Day raises awareness to show value of gays

Gays, lesbians and straight allies nationwide called in “gay” Wednesday to volunteer in their local Lesbian, Gay, Bi-sexual & Transgender communities and protest passage of anti-gay constitutional amendments in Arizona, Florida, Arkansas and California.

The movement called “A Day Without a Gay” coincided with International Human Rights Day and encouraged people to not go to work by calling in “gay.” It also promoted closing businesses, boycotting the economy by refraining from shopping and instead, participating in volunteer work, according to the Web site

Sophomore Josh Riedel supported the action but only boycotted the economy because of finals, he said. Riedel said that he did not think that the action would cause a big impact in Eau Claire, but would in bigger cities where there is a bigger gay population.

“I hope that it draws people’s attention to the civil rights going on,” Riedel said.

Sean Hetherington of Hollywood and his boyfriend Aaron Hartzler launched the in response to Proposition 8, Hetherington said.

“It’s very hippie,” he said.

Hetherington said that he had heard about a boycott being planned but wanted to put a more positive spin on it by creating and highlighting the volunteer work. He said he wanted to “paint the gay community in a better way, which is loving and compassionate.”

David Craig, a 44-year-old gay film producer from Los Angeles, has been promoting Day Without a Gay through Facebook. Craig said that he also launched the Facebook event the day after Proposition 8 passed in California. He said he found close to 10 other people, including Hetherington and Hartzler, doing similar things through the Internet and got in touch with them. They banned together, Craig said, to create the event though they had never previously met.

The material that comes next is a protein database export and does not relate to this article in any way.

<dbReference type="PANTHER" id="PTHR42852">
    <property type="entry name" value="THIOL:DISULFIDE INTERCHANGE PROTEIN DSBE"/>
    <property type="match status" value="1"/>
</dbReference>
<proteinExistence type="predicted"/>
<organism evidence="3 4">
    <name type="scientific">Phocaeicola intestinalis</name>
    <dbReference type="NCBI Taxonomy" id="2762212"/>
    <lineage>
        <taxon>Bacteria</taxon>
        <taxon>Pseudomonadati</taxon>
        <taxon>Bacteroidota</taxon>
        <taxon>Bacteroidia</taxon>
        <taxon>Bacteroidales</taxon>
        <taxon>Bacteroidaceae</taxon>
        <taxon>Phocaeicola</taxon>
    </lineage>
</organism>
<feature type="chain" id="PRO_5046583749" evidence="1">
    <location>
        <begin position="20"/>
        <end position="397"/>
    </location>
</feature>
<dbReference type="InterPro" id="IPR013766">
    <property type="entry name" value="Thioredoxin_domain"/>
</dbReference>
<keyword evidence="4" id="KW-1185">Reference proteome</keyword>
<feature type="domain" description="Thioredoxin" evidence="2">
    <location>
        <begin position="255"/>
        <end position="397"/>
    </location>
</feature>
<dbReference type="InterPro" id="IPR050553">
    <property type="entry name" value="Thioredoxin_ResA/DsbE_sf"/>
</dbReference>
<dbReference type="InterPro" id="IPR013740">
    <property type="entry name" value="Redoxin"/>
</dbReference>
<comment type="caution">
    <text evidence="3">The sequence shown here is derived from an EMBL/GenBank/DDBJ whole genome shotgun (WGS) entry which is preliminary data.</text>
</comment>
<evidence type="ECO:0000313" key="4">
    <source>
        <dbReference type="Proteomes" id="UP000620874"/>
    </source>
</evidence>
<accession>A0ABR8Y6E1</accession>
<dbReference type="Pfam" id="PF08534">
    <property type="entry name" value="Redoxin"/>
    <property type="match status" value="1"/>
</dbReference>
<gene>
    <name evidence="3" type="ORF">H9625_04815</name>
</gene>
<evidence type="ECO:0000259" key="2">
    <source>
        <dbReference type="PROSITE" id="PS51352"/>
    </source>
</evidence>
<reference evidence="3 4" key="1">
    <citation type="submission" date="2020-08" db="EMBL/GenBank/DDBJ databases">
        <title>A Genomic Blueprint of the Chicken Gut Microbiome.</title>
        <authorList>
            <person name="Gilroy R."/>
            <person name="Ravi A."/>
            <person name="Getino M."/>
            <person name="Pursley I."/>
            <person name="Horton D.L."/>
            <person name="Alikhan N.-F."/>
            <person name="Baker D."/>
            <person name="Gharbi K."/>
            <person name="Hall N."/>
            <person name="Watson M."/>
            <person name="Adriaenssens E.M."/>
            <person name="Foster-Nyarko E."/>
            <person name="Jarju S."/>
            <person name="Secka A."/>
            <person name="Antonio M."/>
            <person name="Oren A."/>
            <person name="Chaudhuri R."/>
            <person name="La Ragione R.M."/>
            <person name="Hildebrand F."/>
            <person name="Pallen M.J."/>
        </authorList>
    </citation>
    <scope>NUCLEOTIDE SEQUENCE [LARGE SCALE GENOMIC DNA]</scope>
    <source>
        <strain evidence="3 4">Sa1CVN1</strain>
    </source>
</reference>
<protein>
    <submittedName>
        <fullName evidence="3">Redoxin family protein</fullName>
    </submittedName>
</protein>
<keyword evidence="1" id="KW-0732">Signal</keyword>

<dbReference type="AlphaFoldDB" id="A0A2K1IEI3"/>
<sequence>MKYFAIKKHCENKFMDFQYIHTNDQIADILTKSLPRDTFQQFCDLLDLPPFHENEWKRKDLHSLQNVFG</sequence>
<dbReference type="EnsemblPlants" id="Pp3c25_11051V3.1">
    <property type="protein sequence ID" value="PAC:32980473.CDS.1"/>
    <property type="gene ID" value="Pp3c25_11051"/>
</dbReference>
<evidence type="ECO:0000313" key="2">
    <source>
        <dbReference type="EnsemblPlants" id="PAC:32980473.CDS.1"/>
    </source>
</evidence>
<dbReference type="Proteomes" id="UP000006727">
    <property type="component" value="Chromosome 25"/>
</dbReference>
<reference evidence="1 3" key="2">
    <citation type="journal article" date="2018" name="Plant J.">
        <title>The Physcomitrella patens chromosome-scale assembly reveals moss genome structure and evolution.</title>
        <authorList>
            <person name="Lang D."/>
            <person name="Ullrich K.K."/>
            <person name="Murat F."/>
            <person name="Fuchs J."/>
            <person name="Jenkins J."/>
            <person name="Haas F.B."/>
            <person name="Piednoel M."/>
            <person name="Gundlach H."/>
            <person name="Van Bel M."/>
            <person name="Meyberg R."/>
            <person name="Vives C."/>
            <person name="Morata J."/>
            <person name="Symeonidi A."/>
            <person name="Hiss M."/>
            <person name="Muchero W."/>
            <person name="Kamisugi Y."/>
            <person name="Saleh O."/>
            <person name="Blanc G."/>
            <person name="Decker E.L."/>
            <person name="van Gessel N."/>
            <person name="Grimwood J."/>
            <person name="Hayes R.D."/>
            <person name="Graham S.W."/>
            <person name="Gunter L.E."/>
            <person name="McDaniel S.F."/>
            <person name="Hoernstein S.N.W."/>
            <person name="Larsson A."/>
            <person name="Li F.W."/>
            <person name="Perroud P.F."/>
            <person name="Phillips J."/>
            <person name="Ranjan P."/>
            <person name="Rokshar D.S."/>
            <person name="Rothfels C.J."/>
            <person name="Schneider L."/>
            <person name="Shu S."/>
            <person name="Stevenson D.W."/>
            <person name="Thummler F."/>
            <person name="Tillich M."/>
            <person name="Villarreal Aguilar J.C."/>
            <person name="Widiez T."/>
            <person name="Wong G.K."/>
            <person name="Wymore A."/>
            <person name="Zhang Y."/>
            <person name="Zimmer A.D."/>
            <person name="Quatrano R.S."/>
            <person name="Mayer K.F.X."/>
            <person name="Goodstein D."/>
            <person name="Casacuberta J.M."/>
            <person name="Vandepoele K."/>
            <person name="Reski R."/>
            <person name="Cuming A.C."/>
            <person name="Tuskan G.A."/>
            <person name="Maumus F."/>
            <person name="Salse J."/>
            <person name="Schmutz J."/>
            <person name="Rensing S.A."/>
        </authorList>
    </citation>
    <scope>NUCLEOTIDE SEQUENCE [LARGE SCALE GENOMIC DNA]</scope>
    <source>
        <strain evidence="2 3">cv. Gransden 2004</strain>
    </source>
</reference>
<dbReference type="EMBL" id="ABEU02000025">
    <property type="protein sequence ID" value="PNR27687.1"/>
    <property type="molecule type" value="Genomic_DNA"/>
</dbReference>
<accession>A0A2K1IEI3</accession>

“We’re all kindred spirits . it’s all happening spontaneously,” Craig said.

Craig also said that they were taking “cues” from other civil rights movements.

Sophomore Samuel Chambliss said he supported “A Day Without Gays” because he wants to promote understanding of the LGBT community.

“They shouldn’t be discriminated against because of their sexuality or their practices,” Chambliss said.

Though the marketing major supported the event, he did not call in “gay.”

Both Riedel and Chambliss said they became aware of the action via Facebook.

Sophomore Paul Williams, president of The Spectrum and double majoring in special education and Spanish, said that he thought the idea and intentions behind Day Without a Gay were good, but it would be hard to make a social impact. He said The Spectrum was not doing anything collectively for the event because of mixed feelings within the group.